MADD Canada

MADD Canada

December 02, 2009 09:32 ET

Most Western jurisdictions fail to improve impaired driving laws

MADD Canada’s Rating the Provinces and Territories 2009 Report shows most Western provinces and the territories are making little progress on meaningful legislative reform

Attention: News Editor EDMONTON/ALBERTA/MEDIA RELEASE--(Marketwire - Dec. 2, 2009) - Manitoba continues to be a leader in effective impaired driving laws and British Columbia made modest changes, but the remaining provinces and territories in Western Canada have made few significant legislative improvements.

"The results of MADD Canada's Rating the Provinces and Territories Report show improvement in some areas but, on the whole, there is much work to be done in many jurisdictions if we want to substantially reduce impaired driving," said Louise Knox, MADD Canada's Chapter Services Manager - Western Region.

Rating the Provinces and Territories: The 2009 Report is MADD Canada's comprehensive study of provincial and territorial impaired driving laws. It identifies legislative initiatives that will make the most significant reductions in alcohol and drug-related crashes, fatalities and injuries. Full details on the 2009 Report can be found on MADD Canada's web site (www.madd.ca/english/research/tbor2009.pdf).

Manitoba ranked 2nd with a grade of A-. It has fallen slightly since the last full Rating the Provinces and Territories Report in 2006, when it ranked 1st with a Grade of A-. MADD Canada encourages the province to continue its leadership role by: enhancing the conditions of its graduated licensing program; enacting a 7-14 day administrative licence suspension program for drivers who police believe to be reasonably impaired or who have BACs over .05%.

* Alberta has made little improvement, despite having some of highest impaired driving rates in the country. The province rated 6th, with a grade of B-, largely on the basis of its existing program. MADD Canada recommends a number of legislative measures which Alberta should introduce to reduce impaired driving, including: an administrative vehicle forfeiture program, a .00% BAC for all drivers under 21 and all drivers in the first five years of licensure; and a 7-14 day administrative licence suspension program for drivers who police believe to be reasonably impaired or who have BACs over .05%.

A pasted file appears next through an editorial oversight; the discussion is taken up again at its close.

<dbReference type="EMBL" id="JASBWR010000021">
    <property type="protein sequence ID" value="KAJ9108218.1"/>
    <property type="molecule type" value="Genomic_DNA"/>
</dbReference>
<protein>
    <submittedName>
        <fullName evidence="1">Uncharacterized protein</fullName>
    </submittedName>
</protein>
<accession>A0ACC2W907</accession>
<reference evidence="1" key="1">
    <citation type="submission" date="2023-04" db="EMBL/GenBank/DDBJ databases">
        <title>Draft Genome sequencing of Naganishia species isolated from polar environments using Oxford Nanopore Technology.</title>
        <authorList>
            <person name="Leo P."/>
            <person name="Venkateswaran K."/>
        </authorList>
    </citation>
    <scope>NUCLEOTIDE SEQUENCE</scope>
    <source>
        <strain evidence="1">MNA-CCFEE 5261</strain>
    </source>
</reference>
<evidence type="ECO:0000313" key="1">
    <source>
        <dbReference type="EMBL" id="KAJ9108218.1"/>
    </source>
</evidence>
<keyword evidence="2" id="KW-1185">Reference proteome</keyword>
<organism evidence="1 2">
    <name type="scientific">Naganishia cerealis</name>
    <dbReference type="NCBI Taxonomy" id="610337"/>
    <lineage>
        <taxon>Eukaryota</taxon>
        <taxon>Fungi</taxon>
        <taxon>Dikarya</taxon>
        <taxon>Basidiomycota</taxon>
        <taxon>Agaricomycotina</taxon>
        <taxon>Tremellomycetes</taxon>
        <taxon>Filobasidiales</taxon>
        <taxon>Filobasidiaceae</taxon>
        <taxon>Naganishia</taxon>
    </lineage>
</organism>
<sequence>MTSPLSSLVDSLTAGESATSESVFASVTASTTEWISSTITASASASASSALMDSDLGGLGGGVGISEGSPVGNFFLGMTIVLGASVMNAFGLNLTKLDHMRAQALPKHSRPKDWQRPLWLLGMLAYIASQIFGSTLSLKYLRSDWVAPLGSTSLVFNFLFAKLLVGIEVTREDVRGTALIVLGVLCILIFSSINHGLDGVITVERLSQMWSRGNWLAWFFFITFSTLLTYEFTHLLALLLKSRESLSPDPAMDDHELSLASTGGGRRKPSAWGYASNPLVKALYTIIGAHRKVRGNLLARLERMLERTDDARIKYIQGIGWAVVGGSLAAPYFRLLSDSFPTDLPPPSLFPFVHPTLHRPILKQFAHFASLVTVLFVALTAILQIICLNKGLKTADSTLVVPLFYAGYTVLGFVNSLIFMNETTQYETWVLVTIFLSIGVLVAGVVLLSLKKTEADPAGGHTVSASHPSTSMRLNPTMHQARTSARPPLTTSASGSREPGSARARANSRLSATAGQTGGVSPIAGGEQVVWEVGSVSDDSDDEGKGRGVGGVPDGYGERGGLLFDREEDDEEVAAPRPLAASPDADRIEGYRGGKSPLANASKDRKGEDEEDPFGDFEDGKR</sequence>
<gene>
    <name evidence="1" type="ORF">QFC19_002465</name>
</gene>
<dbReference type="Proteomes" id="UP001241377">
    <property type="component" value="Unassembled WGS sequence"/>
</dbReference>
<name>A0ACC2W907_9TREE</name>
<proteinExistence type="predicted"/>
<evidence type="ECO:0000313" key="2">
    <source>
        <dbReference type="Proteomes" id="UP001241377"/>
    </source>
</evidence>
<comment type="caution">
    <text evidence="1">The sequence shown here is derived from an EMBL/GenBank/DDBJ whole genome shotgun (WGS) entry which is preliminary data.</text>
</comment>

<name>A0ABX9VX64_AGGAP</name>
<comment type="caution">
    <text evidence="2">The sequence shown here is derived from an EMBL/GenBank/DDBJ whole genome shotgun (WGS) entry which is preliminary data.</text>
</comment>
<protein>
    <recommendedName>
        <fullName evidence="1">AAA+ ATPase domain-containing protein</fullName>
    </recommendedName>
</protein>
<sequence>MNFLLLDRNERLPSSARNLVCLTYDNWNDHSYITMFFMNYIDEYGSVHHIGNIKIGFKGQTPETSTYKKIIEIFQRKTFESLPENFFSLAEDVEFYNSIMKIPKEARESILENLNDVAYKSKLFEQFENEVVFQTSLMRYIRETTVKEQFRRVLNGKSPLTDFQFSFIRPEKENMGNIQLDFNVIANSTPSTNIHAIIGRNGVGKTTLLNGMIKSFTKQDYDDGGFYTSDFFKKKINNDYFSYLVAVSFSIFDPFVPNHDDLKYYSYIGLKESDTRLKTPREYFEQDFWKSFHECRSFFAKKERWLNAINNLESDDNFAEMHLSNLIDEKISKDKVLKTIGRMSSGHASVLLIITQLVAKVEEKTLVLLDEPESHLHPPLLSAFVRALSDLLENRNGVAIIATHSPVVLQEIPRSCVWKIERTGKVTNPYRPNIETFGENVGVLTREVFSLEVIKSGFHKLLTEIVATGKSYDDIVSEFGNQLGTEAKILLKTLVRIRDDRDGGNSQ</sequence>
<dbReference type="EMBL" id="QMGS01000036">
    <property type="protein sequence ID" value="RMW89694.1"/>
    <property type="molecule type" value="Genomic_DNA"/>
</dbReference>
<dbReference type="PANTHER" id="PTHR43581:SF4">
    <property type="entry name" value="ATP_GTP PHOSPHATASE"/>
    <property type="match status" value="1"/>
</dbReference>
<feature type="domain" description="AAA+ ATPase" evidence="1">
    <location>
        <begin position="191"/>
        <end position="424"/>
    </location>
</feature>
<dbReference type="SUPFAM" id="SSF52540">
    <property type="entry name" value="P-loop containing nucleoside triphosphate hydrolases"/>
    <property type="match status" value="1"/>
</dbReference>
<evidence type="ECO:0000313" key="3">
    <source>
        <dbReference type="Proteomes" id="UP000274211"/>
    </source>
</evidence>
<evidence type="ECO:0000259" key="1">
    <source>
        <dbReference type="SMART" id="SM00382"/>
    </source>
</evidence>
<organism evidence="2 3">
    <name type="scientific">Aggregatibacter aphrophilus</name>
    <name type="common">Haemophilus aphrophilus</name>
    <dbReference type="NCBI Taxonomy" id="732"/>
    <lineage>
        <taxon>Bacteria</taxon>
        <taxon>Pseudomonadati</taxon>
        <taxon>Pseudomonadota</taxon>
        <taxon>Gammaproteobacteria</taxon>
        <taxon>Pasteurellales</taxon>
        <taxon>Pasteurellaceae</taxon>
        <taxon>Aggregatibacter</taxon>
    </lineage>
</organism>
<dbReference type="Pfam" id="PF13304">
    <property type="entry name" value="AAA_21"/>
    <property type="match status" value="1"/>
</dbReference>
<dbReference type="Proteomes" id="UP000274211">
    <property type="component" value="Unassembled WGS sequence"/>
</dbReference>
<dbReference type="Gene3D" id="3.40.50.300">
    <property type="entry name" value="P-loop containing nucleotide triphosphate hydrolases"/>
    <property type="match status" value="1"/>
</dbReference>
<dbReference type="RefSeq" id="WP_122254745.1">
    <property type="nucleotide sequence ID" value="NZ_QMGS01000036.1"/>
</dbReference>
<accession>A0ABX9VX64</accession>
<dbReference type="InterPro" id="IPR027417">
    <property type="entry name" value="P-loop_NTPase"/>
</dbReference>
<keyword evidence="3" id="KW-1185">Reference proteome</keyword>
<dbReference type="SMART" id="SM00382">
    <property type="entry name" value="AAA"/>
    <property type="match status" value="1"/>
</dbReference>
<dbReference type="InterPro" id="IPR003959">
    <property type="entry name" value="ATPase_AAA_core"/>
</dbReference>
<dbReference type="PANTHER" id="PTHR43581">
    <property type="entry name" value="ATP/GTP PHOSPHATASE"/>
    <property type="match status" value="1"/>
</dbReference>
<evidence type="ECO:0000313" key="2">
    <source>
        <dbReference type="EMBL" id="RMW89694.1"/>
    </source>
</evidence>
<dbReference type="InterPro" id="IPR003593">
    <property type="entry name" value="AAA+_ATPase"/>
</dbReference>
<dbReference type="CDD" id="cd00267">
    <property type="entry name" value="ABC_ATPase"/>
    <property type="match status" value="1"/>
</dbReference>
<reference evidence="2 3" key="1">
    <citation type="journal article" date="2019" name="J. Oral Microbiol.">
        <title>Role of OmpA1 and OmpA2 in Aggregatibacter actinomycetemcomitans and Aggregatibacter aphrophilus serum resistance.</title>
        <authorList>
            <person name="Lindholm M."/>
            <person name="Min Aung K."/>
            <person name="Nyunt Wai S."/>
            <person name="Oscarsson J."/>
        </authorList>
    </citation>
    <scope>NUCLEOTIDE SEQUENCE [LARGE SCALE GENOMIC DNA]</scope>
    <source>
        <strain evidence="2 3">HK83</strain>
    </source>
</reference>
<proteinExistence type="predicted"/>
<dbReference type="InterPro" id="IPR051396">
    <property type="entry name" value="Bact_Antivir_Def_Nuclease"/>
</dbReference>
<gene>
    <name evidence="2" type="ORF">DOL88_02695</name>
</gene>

* British Columbia made modest improvements. It ranked 7th, with a grade of C+. Key among the recommendations for British Columbia: the introduction of a 7-14 day administrative licence suspension program for drivers who police believe to be reasonably impaired or who have BACs over .05%; and a .00% BAC for all drivers under 21 and all drivers in the first five years of licensure. MADD Canada is pleased to note the provincial government has shown an interest in moving forward with new legislative measures to reduce impaired driving.

* Saskatchewan ranked 5th, with a grade of B. The province scored well for some of its programs but still needs to implement several significant measures, including: a 7-14 day administrative licence suspension program for drivers who police believe to be reasonably impaired or who have BACs over .05%; and a .00% BAC for all drivers under 21 and all drivers in the first five years of licensure.

* The Yukon (10th / C-), the Northwest Territories (11th / D+) and Nunavut (13th / F) have made limited progress in some areas but are lacking key programs and laws to address the problem of impaired driving. MADD Canada recognizes the unique challenges these jurisdictions face and is hopeful for an opportunity to work with them towards introducing the legislative priorities outlined in Rating the Provinces and Territories: The 2009 Report.

"We need to make meaningful changes now," Ms. Knox said. "Impaired driving deaths and injuries are higher today than they were in 1999. Each province and territory has a responsibility to use their legislative powers to make significant road safety improvements."

MADD Canada began working on the Rating the Provinces and Territories Report more than 10 years ago as a way to identify best practices in road safety and initiate a dialogue with provincial and territorial governments on the critical role they can play in reducing impaired driving.

Ontario took top honours in the 2009 Report, receiving a grade of A- and ranking 1st among all provinces and territories. Ontario's impaired driving reforms include: a comprehensive graduated licensing program; 3-day administrative licence suspensions for drivers with blood alcohol concentrations of .05%; a comprehensive vehicle impoundment program; and a mandatory alcohol interlock program for all federal impaired driving offences.
/For further information: Louise Knox – Chapter Services Manager – Western Region at 1-866-900-6233 or 780-288-5372.
Andrew Murie, Chief Executive Officer, MADD Canada at 1-800-665-6233, ext. 224.
Robert Solomon, National Director of Legal Policy, MADD Canada at 519-661-3603.
/ IN: JUSTICE, SOCIAL, TRANSPORT

Contact Information

  • Louise Knox, Chapter Services Manager - Western Region, MADD Canada
    Primary Phone: 866-900-6233